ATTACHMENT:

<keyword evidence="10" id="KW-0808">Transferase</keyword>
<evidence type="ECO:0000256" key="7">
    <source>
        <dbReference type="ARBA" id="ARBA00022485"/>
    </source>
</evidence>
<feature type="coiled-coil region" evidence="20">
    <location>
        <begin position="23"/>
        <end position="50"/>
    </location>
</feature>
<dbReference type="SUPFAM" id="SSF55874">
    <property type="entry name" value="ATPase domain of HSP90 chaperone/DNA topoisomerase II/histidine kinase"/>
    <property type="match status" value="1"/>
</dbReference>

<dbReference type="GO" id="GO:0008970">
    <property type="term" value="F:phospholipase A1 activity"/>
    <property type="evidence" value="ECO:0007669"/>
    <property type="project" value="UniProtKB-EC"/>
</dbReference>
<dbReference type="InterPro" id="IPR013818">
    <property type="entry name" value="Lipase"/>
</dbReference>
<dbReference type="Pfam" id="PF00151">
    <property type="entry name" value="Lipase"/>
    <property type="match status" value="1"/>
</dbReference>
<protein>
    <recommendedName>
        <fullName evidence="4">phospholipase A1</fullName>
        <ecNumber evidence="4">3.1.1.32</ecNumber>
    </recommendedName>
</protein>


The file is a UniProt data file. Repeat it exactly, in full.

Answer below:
<keyword evidence="10" id="KW-0808">Transferase</keyword>
<evidence type="ECO:0000256" key="7">
    <source>
        <dbReference type="ARBA" id="ARBA00022485"/>
    </source>
</evidence>
<feature type="coiled-coil region" evidence="20">
    <location>
        <begin position="23"/>
        <end position="50"/>
    </location>
</feature>
<dbReference type="SUPFAM" id="SSF55874">
    <property type="entry name" value="ATPase domain of HSP90 chaperone/DNA topoisomerase II/histidine kinase"/>
    <property type="match status" value="1"/>
</dbReference>

<dbReference type="GO" id="GO:0008970">
    <property type="term" value="F:phospholipase A1 activity"/>
    <property type="evidence" value="ECO:0007669"/>
    <property type="project" value="UniProtKB-EC"/>
</dbReference>
<dbReference type="InterPro" id="IPR013818">
    <property type="entry name" value="Lipase"/>
</dbReference>
<dbReference type="Pfam" id="PF00151">
    <property type="entry name" value="Lipase"/>
    <property type="match status" value="1"/>
</dbReference>
<protein>
    <recommendedName>
        <fullName evidence="4">phospholipase A1</fullName>
        <ecNumber evidence="4">3.1.1.32</ecNumber>
    </recommendedName>
</protein>